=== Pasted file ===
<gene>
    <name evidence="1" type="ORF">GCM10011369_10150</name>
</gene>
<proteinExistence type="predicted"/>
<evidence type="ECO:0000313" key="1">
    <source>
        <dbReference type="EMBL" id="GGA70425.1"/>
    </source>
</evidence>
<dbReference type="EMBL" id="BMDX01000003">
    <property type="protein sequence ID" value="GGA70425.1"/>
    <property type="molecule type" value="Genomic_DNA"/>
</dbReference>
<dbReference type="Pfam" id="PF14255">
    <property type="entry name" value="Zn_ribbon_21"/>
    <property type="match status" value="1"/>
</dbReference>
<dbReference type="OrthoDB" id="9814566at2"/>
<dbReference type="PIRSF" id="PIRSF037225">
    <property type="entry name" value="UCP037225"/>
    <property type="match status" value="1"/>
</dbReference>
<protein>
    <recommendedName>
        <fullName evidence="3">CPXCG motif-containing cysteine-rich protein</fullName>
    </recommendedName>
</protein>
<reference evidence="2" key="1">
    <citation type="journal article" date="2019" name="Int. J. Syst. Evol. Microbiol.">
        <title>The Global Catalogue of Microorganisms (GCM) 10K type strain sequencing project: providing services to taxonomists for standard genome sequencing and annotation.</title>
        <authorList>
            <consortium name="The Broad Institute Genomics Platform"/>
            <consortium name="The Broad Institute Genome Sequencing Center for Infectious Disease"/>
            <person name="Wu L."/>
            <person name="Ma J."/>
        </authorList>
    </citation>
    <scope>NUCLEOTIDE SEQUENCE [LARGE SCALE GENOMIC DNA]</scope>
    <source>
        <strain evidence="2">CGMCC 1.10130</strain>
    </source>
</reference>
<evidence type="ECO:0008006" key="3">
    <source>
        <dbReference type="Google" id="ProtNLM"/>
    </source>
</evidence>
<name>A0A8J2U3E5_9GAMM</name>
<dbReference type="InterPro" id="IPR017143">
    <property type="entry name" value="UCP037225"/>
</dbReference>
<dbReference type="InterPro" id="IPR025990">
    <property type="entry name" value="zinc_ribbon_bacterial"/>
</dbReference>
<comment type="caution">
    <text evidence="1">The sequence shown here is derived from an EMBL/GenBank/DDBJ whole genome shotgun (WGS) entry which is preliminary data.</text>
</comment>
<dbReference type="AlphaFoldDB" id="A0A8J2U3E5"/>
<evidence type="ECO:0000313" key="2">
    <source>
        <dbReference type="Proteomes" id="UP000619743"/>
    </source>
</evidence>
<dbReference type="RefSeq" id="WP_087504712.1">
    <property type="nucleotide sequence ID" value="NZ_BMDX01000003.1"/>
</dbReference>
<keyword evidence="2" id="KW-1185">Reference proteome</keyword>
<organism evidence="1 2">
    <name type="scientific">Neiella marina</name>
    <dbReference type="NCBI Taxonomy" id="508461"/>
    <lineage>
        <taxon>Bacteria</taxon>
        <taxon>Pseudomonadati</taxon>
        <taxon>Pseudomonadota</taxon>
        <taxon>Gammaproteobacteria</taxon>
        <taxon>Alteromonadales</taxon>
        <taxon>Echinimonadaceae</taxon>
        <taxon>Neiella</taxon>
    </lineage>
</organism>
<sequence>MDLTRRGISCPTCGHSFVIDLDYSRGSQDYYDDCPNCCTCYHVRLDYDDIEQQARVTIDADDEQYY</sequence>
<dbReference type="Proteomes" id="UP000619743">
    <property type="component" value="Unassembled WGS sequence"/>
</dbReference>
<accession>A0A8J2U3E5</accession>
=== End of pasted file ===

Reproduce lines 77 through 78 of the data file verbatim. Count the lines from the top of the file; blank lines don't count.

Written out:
        <taxon>Echinimonadaceae</taxon>
        <taxon>Neiella</taxon>